Cruise control troubleshooting

Interior and Electrical

  1. Elwood P Dowd

    Elwood P Dowd Active Member

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    I've got a 87 Diplomat SE that the cruise is not working in. Speedometer works fine so I'm assuming the speed is getting through it and too my speedometer and there is a strong vacuum coming from the power brake booster. Anyone have any tips for troubleshooting these things. I have to admit with all I've done to vehicles I've never had to troubleshoot a cruise control system and I'm a bit stumped as to where to start here. I appears there are only 3 wires going to the unit under the hood. Is it possible to test the vacuum system that holds the throttle?
     
  2. Oldiron440

    Oldiron440 Well-Known Member

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    Every one I've messed with it has been the controller but I haven't had much to do with them and its been years.
     
  3. Aspen500

    Aspen500 Well-Known Member

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    Is it the same style as the older ones were? I'm not familiar with what the '87 is like.
    What I have seen in the past is, broken wires near the speed control switch, a faulty brake light switch (the portion for the cruise) and a broken actuator cable. There is a fuse (20 amp I believe).
    Check the cable from the servo to the carb first, just to be sure. I'm not aware of any way to test the servo unit itself other than to eliminate all other possible causes. Yeah, not real helpful.
    There is a diagnostic tree and test procedures in the service manual but the one I have is on CD-ROM so you can't copy and paste (that I'm aware of).
    This is the style servo I'm referring to:
    2863132.jpg
     
  4. Elwood P Dowd

    Elwood P Dowd Active Member

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    This is what mine looks like.

    IMG_20191008_194251776.jpg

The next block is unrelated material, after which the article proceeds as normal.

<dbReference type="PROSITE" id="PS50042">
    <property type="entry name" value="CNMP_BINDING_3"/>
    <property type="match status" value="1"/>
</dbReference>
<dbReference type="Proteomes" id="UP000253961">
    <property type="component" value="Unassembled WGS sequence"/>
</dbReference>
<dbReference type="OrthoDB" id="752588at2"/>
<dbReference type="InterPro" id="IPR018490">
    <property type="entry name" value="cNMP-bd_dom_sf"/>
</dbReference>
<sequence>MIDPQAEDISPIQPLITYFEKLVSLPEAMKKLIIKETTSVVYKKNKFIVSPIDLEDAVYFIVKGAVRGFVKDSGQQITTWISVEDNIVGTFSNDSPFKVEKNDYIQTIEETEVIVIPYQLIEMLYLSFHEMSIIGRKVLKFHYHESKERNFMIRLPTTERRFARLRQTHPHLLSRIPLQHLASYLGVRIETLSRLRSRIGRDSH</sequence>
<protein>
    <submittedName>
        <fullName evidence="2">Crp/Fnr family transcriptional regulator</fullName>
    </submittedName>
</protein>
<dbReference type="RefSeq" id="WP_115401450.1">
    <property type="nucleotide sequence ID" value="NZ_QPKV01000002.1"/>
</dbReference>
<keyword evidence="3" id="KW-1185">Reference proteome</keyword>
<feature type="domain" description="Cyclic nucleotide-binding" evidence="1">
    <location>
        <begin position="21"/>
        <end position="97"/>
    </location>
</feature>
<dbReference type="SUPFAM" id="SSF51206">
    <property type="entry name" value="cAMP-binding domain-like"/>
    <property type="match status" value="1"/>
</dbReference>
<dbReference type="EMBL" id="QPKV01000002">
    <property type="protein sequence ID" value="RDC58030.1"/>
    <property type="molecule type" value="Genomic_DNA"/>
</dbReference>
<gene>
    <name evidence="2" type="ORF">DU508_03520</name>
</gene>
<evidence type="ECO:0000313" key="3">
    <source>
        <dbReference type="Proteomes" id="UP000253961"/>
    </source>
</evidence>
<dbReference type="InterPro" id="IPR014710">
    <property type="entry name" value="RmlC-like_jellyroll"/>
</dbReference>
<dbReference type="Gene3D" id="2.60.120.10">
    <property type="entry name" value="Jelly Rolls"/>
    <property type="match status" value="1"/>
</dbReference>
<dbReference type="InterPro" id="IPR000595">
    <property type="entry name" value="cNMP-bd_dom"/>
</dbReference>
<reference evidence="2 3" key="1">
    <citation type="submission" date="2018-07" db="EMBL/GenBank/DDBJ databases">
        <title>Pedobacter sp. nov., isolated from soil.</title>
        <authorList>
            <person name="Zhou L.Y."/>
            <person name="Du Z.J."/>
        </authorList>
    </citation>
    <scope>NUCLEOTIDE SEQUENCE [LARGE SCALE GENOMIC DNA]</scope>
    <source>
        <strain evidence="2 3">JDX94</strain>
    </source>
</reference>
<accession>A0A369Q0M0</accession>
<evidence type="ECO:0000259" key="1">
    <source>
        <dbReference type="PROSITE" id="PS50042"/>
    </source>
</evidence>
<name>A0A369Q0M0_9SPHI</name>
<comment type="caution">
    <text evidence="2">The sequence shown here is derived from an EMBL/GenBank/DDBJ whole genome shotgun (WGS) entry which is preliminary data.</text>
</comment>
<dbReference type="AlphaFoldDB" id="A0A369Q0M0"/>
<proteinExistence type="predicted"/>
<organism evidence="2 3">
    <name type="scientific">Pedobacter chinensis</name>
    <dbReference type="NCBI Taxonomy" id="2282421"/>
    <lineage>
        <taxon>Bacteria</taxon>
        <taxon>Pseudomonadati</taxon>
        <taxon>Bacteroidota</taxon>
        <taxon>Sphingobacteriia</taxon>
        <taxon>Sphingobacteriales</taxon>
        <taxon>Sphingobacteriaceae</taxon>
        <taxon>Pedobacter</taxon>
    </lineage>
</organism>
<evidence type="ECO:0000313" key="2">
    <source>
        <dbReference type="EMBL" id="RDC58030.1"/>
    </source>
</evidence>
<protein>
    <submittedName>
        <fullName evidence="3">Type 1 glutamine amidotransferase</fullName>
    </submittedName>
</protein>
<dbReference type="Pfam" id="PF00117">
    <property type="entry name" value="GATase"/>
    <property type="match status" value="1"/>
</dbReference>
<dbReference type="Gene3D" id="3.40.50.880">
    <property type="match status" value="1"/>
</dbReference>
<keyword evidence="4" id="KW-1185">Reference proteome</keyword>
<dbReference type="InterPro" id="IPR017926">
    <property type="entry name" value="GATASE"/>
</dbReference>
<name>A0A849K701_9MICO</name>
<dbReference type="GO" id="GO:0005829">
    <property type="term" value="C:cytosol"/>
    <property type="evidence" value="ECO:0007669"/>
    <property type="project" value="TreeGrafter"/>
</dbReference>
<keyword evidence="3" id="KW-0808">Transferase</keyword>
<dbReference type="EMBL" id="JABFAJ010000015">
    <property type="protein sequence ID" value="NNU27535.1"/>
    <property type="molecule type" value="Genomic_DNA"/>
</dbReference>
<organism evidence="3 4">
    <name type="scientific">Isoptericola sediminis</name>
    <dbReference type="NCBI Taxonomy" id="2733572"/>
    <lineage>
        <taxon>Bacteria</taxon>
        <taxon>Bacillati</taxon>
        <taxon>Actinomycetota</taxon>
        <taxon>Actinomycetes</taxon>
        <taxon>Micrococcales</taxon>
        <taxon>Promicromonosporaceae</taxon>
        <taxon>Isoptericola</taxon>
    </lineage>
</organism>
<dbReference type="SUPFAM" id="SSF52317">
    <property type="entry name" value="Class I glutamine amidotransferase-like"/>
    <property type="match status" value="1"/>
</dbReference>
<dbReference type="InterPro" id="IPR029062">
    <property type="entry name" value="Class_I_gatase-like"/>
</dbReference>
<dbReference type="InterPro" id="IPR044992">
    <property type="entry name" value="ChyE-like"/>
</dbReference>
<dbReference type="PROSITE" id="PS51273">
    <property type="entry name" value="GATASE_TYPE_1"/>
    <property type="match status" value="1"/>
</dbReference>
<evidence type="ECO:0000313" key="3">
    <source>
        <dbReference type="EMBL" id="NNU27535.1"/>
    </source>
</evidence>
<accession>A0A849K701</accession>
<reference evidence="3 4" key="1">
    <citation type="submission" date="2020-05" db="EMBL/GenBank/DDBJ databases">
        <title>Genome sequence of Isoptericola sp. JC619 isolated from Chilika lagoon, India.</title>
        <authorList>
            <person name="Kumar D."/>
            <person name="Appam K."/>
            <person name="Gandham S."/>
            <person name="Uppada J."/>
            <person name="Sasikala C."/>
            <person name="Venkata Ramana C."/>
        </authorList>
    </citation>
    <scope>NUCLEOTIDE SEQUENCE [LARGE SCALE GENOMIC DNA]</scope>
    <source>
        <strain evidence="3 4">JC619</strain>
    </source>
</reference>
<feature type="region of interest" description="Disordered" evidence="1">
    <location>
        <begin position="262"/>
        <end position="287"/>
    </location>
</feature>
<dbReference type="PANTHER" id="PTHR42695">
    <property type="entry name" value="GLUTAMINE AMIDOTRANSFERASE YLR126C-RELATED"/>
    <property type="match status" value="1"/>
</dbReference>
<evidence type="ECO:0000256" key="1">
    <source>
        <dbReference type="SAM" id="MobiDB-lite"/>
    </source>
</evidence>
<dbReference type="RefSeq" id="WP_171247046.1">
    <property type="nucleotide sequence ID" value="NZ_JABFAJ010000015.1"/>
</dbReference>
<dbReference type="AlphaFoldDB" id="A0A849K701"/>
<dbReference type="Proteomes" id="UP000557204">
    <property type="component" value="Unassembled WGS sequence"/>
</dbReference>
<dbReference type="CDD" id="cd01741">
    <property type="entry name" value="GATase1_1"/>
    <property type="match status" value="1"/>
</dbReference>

IMG_20191008_194312641.jpg

    IMG_20191008_194301588.jpg
     
  5. Elwood P Dowd

    Elwood P Dowd Active Member

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    Which basically looks like what you have but mine has more plastic
     
  6. Kernel Sanders

    Kernel Sanders Well-Known Member

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    There is not much that can go wrong with the cruise circuit... If your speedo works then your cables are good

    I've only ever seen these not work because of chewed up/disconnected wires (and there's really only a few wires) and a servo gone bad (which is what I've seen most often)

    The big difference between the 70's and 80's servo's is only the material they are made of went from aluminum housings to plastic housings and they were a little bigger in the plastic form... they are interchangeable physically and electrically so just find a pick n pull one or two and give em a try.... after inspecting your wiring anyway.

    If you need specific pictures of the wiring let me know. This is a full system that out of the car (I have another out of an 80's truck as well)

    There is a cruise schematic out there as well but I cant find it at the moment

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  7. Elwood P Dowd

    Elwood P Dowd Active Member

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    Kernel, looking at those pictures makes my chuckle. Could you imagine in this day and age a dealer installed cruise control! I can't imagine the look on the average technicians face when told they need to add wiring to the steering column. :D
     
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  8. Kernel Sanders

    Kernel Sanders Well-Known Member

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    I know I wont touch a steering column on any car with an airbag... scares the crap out of me
     
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  9. Aspen500

    Aspen500 Well-Known Member